## Polygon

In geometry, a polygon (/ˈpɒlɪɡɒn/ from the Greek πολύς, polys, “many“ and γωνία, gōnia, “angle“) is a plane figure that is described by a finite number of straight-line segments connected to form a closed polygonal chain.

## Polygonal chain

A polygonal (also called polygonal chain, polygonal curve, polygonal circuit, polygonal path or polyline) is a geometric figure consisting of a finite and ordered set of consecutive oriented segments (i.e. such that the second end of a segment coincides with the first end of the next segment and it is the only common point between the two segments) and not adjacent (i.e. such

A quadratic equation (from the Latin quadratus for “square“) is any equation that can be rearranged in standard form as: $ax^2+bx+c=0$ where $$x$$ represents an unknown, and $$a$$, $$b$$, and $$c$$ represent known numbers, where $$a\neq 0$$. If $$a=0$$, then the equation is linear, not quadratic, as there is no $$ax^2$$ term. The numbers $$a$$, $$b$$, and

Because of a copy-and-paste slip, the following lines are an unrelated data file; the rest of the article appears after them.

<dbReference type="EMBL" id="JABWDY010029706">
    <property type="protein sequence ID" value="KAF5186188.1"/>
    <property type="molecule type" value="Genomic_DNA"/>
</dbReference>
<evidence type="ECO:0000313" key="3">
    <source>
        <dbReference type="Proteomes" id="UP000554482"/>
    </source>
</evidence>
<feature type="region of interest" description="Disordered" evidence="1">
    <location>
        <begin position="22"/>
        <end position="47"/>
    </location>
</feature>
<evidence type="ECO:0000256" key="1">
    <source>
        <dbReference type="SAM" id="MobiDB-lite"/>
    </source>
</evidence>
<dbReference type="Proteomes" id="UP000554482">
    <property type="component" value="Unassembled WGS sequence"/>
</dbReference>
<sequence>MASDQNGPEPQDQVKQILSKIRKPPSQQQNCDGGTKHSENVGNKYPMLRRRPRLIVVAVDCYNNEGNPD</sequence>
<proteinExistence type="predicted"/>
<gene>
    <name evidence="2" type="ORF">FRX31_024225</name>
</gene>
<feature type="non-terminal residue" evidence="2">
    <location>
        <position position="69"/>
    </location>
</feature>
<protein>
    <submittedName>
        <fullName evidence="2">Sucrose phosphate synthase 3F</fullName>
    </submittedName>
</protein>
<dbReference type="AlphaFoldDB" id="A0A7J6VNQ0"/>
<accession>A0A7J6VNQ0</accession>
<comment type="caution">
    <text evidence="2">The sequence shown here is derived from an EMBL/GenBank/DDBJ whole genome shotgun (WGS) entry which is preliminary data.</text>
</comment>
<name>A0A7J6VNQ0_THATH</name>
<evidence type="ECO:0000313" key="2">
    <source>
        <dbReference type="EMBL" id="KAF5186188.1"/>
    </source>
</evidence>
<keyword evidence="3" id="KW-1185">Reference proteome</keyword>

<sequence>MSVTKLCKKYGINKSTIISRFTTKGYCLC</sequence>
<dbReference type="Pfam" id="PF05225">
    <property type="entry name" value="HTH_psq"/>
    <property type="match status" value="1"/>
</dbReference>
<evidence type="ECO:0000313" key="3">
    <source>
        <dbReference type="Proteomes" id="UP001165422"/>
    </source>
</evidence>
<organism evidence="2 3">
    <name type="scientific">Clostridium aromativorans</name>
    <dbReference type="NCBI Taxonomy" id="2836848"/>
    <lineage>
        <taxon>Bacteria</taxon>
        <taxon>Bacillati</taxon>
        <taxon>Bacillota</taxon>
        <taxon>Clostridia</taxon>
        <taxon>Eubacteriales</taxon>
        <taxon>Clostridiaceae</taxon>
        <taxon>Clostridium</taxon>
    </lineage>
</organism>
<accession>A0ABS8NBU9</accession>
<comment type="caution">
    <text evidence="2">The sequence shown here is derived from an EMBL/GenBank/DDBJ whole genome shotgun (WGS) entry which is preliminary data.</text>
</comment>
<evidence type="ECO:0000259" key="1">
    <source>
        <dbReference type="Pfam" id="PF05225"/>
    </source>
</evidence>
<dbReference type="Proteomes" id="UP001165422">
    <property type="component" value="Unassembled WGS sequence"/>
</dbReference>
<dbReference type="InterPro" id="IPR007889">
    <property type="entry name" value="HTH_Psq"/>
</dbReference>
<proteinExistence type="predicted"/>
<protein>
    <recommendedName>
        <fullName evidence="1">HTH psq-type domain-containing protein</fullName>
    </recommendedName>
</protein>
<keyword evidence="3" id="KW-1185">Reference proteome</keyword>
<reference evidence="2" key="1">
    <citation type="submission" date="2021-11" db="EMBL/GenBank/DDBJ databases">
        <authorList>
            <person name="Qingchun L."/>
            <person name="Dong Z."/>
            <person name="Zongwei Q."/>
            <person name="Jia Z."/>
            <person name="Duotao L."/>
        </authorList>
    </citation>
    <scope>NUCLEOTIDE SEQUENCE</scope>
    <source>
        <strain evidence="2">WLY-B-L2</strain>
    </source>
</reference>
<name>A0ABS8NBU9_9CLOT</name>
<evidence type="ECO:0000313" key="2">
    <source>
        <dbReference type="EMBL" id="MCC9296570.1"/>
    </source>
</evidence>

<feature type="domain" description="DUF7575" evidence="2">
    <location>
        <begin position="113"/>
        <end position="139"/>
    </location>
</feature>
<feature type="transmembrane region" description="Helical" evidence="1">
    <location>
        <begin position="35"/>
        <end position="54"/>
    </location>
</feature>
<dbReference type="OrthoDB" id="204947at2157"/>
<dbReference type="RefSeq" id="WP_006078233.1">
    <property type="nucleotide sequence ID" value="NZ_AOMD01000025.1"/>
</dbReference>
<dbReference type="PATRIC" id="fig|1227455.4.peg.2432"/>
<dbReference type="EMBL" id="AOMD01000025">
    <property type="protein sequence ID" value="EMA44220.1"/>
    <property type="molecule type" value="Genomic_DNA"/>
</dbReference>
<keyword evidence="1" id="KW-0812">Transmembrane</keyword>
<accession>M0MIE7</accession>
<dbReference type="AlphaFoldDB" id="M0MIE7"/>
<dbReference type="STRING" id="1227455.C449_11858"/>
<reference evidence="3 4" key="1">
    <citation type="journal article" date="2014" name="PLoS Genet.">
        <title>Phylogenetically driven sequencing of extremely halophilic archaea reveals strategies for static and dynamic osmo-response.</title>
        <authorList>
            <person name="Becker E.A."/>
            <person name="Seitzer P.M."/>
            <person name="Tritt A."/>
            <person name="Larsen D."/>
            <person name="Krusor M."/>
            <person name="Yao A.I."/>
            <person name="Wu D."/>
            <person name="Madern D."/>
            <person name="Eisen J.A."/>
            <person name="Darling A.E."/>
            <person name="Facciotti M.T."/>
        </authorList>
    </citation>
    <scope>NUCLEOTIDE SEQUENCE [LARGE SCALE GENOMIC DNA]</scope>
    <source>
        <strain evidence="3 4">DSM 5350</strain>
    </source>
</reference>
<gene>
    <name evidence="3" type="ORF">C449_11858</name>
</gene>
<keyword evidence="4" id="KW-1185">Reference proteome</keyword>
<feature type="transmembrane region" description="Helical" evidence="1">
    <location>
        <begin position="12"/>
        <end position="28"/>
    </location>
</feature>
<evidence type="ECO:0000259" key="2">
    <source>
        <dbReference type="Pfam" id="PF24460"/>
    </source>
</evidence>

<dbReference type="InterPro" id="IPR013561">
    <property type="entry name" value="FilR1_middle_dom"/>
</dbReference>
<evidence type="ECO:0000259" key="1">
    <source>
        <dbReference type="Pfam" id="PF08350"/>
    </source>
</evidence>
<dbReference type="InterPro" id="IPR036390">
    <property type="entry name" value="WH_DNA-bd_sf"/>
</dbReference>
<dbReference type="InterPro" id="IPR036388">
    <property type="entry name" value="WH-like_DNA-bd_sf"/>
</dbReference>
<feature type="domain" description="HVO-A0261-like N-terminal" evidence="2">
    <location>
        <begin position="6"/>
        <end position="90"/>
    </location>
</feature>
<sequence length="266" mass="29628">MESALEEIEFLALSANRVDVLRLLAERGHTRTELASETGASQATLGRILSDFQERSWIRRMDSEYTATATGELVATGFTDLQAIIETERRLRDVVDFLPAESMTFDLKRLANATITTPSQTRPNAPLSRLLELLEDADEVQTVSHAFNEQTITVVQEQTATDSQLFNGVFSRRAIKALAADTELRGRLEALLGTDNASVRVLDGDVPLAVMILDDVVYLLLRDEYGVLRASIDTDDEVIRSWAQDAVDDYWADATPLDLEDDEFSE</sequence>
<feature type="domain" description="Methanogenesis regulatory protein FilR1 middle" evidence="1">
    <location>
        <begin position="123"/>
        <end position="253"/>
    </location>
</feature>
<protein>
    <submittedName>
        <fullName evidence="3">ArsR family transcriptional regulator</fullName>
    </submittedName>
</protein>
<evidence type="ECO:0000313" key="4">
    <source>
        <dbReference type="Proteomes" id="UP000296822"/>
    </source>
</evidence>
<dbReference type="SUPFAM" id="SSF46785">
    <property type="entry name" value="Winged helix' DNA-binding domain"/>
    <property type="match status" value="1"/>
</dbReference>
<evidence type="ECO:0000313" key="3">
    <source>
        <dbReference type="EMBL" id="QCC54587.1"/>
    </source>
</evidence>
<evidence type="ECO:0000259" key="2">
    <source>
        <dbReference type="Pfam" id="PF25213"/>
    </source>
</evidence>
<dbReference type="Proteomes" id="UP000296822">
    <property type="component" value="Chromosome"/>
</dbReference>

## Equation

In mathematics, equations are equalities between monomials or polynomials, for which the purpose is to search for the numerical value of one or more literal variables, called unknown (for example $$x$$), which make the equality true. This value is called the solution or root of the equation. An equation is written as two expressions, connected by an equals sign (“=“)

## Isogon [isogonic line]

In the study of the Earth’s magnetic field, the term isogon or isogonic line refers to a line that connect the points of the earth that have equal magnetic declination, the variation of magnetic north from geographic north. In other words, it is a line connecting all points on the Earth’s surface in which there is the same value

## Vector

Vectors are indicated in the scientific literature with a letter, generally lowercase, with an arrow above it: (vec{v}). Vectors are essential to physics and engineering. Many fundamental physical quantities are vectors, including displacement, velocity, force, and electric and magnetic vector fields. In this context, the following fundamental entities are assigned: Let us now explain specifically what